adult with child in lap looking at tablet

Developmental Themes

Preschool is a particularly exciting time in children’s development. During these years, children typically develop language, critical thinking, social and play skills in addition to developing physically. Within these areas, there are several themes that emerge.

Physical Development

Preschool children are also learning how to use their bodies. They need physical activity to learn motor skills, coordination, speed and balance.

Language Skills

Children develop their language skills rapidly during this time, typically increasing their vocabulary from 50-110 words to over 2000. In order to encourage this development, adults should engage preschoolers in conversation by asking them questions and encouraging them to speak. Parents should also encourage preschoolers to speak with other children.

Critical Thinking

You have probably heard preschool children constantly ask “Why?” at this age. This is because they are trying to learn more about how the world works. On top of asking questions, children also need to answer questions at this age. Try asking them open-ended questions like “What do you think will happen next?” to learn more about what they are thinking and to help them develop their critical thinking skills.


Kids of this age need to have outlets for expressing themselves creatively through art, music, and imaginary play. Provide them the time, space, and materials to work out their ideas.

Social Skills

Preschool children need to learn skills like sharing, turn-taking, empathy, and compromise. Many of these skills can be learned through activities like dressing up, sharing the playground, and playing games.

Media and Preschoolers

Media can be a wonderful addition to the lives of preschoolers; however, it is important to be aware of what media and how much media are appropriate and inappropriate at this stage of development. It is also important to note that the Academy of Pediatrics recommends that that parents set media limits for their children based on the individual child.

Television and Movies

There are a number of well-designed educational programs for preschoolers, including Sesame Street, Dora the Explorer and Daniel Tiger’s Neighborhood. These shows and others are well-researched, and can improve children’s language skills, critical thinking skills, and social skills. Caregivers should be mindful that some television shows and movies claim to be educational in nature without any research to back up these claims.

While a program like Sesame Street has been well-studied, be mindful of television shows and movies that claim to be educational in nature, as these claims are not always true. Additionally, since some preschoolers may not be capable of distinguishing fantasy and reality, they are especially likely to experience fear and/or confusion about the storyline. Watching TV shows or movies beforehand will help you determine if they will positively contribute to your child’s development.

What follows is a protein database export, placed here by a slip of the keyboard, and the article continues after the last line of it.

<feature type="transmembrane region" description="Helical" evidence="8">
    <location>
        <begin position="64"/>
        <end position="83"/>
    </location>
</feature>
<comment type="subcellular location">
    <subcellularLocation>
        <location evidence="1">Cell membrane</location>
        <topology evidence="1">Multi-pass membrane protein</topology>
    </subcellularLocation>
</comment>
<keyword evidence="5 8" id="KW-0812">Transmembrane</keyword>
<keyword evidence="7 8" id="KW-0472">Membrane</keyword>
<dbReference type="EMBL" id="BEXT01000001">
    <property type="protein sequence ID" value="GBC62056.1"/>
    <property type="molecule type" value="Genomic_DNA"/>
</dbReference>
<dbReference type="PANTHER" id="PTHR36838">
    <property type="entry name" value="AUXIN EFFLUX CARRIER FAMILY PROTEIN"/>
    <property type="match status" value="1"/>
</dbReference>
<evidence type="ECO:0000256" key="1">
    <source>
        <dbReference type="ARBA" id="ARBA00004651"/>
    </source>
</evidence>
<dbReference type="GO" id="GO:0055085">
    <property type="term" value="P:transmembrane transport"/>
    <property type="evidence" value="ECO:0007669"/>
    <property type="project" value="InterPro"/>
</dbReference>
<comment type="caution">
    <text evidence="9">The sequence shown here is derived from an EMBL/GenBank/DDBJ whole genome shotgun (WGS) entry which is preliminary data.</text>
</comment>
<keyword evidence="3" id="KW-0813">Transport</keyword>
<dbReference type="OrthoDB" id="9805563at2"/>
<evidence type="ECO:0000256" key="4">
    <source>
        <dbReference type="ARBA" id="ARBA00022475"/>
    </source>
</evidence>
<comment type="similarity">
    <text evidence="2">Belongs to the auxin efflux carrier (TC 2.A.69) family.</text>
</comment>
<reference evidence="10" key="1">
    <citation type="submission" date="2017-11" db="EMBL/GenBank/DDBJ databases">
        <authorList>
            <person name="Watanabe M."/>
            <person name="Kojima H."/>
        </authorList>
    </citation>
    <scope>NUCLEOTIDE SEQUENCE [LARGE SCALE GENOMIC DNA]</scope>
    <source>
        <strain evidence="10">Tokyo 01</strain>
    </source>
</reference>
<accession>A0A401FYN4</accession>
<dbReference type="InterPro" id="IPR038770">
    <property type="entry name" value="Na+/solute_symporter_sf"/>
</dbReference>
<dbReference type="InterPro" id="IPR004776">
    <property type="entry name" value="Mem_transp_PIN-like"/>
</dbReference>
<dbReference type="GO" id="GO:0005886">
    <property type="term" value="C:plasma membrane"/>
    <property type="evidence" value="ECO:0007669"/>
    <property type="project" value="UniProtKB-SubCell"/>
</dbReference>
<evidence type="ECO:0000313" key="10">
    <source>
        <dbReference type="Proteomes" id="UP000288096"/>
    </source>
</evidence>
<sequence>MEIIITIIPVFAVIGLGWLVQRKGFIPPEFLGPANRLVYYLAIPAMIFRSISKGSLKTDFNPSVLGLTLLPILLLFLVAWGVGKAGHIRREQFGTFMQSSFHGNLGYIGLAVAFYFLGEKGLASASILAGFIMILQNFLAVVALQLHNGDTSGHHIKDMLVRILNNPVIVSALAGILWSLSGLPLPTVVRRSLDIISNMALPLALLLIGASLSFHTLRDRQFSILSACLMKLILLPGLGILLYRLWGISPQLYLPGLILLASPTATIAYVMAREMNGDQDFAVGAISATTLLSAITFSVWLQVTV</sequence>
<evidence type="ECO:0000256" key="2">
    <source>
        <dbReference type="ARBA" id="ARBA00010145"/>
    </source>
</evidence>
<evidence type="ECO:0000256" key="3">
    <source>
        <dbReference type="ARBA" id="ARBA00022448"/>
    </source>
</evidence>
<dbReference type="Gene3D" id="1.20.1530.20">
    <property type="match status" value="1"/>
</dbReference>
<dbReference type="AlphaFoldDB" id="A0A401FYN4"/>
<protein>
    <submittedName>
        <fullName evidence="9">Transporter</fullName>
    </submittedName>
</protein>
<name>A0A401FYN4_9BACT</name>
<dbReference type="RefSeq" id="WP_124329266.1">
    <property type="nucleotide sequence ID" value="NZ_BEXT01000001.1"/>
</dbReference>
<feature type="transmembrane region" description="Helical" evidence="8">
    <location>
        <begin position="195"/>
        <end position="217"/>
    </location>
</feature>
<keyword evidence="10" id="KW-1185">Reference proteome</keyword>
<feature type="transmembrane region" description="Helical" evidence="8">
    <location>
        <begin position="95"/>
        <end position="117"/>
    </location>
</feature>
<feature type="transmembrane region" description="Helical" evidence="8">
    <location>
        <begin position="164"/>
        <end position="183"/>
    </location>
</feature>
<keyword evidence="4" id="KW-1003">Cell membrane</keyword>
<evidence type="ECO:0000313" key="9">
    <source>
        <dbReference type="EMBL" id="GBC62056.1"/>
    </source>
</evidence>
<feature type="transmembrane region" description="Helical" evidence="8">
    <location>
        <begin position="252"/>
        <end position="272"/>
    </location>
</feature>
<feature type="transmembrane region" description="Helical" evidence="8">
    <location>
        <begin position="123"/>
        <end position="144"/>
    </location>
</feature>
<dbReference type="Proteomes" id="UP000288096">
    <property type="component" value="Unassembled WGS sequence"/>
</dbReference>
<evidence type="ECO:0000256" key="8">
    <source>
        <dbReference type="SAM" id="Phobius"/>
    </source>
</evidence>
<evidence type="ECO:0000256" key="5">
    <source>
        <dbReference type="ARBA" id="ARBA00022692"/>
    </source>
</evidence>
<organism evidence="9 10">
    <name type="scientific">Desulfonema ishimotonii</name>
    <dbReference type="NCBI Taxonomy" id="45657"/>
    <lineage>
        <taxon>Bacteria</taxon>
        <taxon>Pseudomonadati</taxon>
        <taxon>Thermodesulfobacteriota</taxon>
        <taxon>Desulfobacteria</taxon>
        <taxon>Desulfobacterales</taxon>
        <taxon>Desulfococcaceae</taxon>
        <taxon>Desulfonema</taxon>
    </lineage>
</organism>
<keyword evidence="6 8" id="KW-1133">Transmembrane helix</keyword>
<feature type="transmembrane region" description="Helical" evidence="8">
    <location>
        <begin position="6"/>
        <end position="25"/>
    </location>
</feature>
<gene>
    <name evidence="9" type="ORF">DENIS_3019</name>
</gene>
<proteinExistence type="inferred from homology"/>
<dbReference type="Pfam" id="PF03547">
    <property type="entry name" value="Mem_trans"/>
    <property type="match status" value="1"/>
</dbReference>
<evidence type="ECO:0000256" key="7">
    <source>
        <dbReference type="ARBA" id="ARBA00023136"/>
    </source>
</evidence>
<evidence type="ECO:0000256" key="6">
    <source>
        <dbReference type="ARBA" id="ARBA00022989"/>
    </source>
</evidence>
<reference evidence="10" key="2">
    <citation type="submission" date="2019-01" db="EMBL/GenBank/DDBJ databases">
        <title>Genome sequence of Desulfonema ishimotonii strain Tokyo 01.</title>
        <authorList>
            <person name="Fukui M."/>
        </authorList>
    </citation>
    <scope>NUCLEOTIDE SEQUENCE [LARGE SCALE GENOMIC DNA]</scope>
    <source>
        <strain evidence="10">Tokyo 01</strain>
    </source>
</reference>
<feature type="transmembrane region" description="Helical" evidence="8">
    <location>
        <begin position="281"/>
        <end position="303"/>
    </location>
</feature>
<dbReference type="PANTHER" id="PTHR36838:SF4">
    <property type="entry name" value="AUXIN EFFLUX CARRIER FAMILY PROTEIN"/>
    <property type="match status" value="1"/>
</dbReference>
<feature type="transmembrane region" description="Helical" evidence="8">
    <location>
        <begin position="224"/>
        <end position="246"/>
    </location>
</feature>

Parents should also limit exposure to television commercials, as advertising can impact a young child’s food preference, and may lead to obesity. Having a TV in a child’s bedroom can also be a risk factor for obesity and sleep problems.

Print Media

Preschoolers who read have better literacy skills, such as reading, spelling, and comprehension, in addition to better oral language skills. As with other media types, ensure that your child’s book selections are age-appropriate, and do not contain images or pictures that might frighten or upset your child.


Preschoolers who have the opportunity to listen to music, play instruments, or sing have increased language skills. Music activities can also improve a variety of young children’s cognitive skills. When selecting music, ensure that it is age-appropriate, as lyrics have the potential to negatively impact moods and behavior.

Social Media

As the majority of popular social networking sites require users to be age 13 or older, preschoolers will most likely not be using social media. There are some social networking sites created just for children, but they are usually recommended for children 7 and older.

Video Games

Some video games carry the EC or Early Childhood ESRB rating, which means that the game is suitable for young children; however, as with television, preschoolers may have difficulty distinguishing fantasy and reality, and even an Early Childhood game may be too scary for your preschooler. Choose games that are appropriate for your child’s social development and that encourage movement to help with your child’s physical development.

Mobile Media

Deciding whether to give your child a cell phone or tablet depends on their levels of maturity independence. The majority of preschoolers will not be ready for their own devices. If your child is using your device, ensure that they are engaged in age-appropriate activities, such as using drawing apps, reading picture eBooks, or playing non-violent games.



Developmental Themes Source: Behrman RE, Kliegman R, Schor NF, St. Geme JW, Stanton B, Nelson W. (2020). Nelson Textbook of Pediatrics. Philadelphia, PA, Elsevier, Inc.

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